The Barbarians (1987) - News Poster


American Ninja 3: Blood Hunt

At the bitter end of a ten-year slide into ever-cheaper productions, The Cannon Group sends stars David Bradley (a nice guy), Steve James (everyone's favorite) and Marjoe Gortner (a stiff) to South Africa for an anemic entry in this series. Cannon is considered a 'fun' subject this year because of those funny documentaries that came out. Savant cut the trailer for this particular picture, so takes the opportunity to talk about the wild life and times in the Cannon trailer department. American Ninja 3: Blood Hunt Blu-ray Olive Films 19 / B&W / 2:35 1:85 widescreen / 1:37 flat Academy / 90 min. / Street Date August 16, 2016 / available through the Olive Films website / 29.98 Starring David Bradley, Steve James, Marjoe Gortner, Michele Chan,Yehuda Efroni, Alan Swerdlow. Cinematography George Bartels Film Editor Michael J. Duthie Original Music George S. Clinton Written by Gary Conway from characters by Avi Kleinberger & Gideon Amir Produced by Harry Alan Towers Directed
See full article at Trailers from Hell »

Fright At Home: August 27th’s DVD & Blu-ray Releases!

Today may not be a massive day for home video for some people, but most people have not been introduced to the insane fun of I Come In Peace (or Dark Angel, whichever floats your Lundgren boat). It’s something of a miracle that Scream Factory’s brought it to Blu-ray, and a testament to how incredible they are. Also out from Scream & Shout Factory are Larry Cohen’s Q: The Winged Serpent on Blu-ray, Charles Bronson & Lee Marvin’s western team-up Death Hunt, an action-packed double feature of The Barbarians and The Norseman, and last but not least Season 3 of The Walking Dead from Anchor Bay.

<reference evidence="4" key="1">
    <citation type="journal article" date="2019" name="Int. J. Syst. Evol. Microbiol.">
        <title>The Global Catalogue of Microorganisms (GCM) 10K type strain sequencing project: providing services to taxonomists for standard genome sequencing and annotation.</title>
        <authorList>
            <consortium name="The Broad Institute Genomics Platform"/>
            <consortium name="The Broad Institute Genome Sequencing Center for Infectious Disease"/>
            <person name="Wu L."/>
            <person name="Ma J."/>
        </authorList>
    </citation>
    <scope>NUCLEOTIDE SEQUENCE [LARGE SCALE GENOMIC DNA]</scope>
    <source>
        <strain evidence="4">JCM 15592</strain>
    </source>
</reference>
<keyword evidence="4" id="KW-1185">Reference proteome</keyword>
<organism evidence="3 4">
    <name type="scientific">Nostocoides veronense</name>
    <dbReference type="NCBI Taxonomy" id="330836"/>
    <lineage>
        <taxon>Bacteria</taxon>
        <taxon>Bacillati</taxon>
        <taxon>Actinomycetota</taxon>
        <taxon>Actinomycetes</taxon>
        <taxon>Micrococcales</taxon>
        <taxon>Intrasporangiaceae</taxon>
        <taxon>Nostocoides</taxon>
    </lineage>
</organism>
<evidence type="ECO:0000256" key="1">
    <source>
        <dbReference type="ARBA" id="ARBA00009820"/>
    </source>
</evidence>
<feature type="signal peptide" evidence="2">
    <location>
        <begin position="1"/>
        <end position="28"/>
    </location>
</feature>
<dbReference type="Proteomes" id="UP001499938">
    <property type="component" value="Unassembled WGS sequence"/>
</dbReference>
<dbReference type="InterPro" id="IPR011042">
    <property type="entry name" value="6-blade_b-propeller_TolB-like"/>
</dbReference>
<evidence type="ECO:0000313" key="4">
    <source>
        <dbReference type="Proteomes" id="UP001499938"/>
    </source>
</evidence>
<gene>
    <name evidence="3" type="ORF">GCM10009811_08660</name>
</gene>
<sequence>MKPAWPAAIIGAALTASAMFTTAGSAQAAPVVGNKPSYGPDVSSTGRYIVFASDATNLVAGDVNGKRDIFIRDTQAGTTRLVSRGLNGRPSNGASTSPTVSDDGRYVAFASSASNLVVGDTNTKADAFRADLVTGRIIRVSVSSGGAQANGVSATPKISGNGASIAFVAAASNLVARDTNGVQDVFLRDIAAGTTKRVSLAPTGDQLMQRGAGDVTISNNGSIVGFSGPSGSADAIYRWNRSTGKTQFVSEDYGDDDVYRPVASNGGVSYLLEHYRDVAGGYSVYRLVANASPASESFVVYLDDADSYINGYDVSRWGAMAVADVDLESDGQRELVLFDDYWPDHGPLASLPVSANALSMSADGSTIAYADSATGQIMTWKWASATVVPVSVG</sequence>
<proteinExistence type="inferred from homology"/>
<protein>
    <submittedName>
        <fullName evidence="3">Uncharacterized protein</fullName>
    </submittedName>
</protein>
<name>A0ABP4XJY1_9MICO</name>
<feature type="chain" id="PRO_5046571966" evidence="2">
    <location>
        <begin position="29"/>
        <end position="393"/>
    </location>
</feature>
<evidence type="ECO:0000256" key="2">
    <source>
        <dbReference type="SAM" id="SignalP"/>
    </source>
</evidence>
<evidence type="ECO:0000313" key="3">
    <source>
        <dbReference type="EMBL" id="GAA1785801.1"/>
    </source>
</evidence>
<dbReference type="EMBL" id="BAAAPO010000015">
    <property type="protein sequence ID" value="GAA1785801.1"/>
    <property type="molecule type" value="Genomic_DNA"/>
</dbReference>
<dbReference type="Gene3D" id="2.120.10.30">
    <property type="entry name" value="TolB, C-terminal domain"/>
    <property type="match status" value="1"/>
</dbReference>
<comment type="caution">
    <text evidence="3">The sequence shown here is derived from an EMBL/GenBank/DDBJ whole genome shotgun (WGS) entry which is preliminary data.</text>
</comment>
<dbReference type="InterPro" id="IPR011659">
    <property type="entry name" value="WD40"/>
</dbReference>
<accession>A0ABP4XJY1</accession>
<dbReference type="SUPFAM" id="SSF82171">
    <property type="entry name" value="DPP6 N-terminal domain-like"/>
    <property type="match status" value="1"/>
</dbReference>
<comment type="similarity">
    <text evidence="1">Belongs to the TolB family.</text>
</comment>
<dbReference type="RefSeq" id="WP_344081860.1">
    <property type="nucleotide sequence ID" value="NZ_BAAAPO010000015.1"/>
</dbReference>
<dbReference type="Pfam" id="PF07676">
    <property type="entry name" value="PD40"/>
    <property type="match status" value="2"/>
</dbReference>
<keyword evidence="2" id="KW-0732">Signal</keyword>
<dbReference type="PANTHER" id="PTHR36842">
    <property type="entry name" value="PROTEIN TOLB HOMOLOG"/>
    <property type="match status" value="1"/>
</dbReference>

I’ve attached artwork and links below to purchase if you so desire!

Fright At Home: August 27th’s DVD & Blu-ray Releases

Purchase: Dark Angel (I Come In Peace) (Blu-ray/Scream Factory)

Detective Jack Caine (Dolph Lundgren, Joshua Tree, The Expendables) thought he
See full article at Icons of Fright »

Forgotten Action Cinema: Double Trouble

If you didn’t grow up during the late-80′s/early-90′s, you may not remember the Barbarian Brothers. Peter and David Paul were muscle-bound body builders known for their extreme dedication to their craft. One look at their impossibly chiseled physique and you knew you were dealing with a different breed of weight-lifter. In 1987, someone got the bright idea to cast the siblings in a fantasy flick called “The Barbarians”, a film I vaguely recall during the late-night Cinemax escapades of my youth. The film must have been a moderate success, as the brothers found themselves in a small batch of like-minded action/comedies which focused on the fact that they were big, they were strong, and, more importantly, they were twins. Enter John Paragon’s 1992 epic “Double Trouble”, a buddy cop flick which finds the two brothers joining forces to take down the dastardly son-of-a-bitch behind a high-stakes jewel smuggling operation.
See full article at Beyond Hollywood »

Clip joint: breakup scenes

This week, John Carvill steals himself through the sobs and reminds us of the best cinematic separations

"Some people wanna fill the world with silly love songs," sang Paul McCartney. Others do something similiar with movies: from the silents to 3D, the arthouse to the multiplex, romance sells. Why? Well, to give and receive love is an innate human need: once we've sorted those bare necessities such as food and shelter, love is next on the agenda.

Romcoms may be hugely popular, but that name is misleading – in real life, relationships are seldom funny. Love can be hard work, and it can hurt. As a sagacious stranger warns Woody Allen in Annie Hall, love can fade. Love can die. Make love, not war – or so they say – but what about when love becomes war, what about when it kills? That's why breakup scenes are so powerful. They're the romantic equivalent
See full article at The Guardian - Film News »

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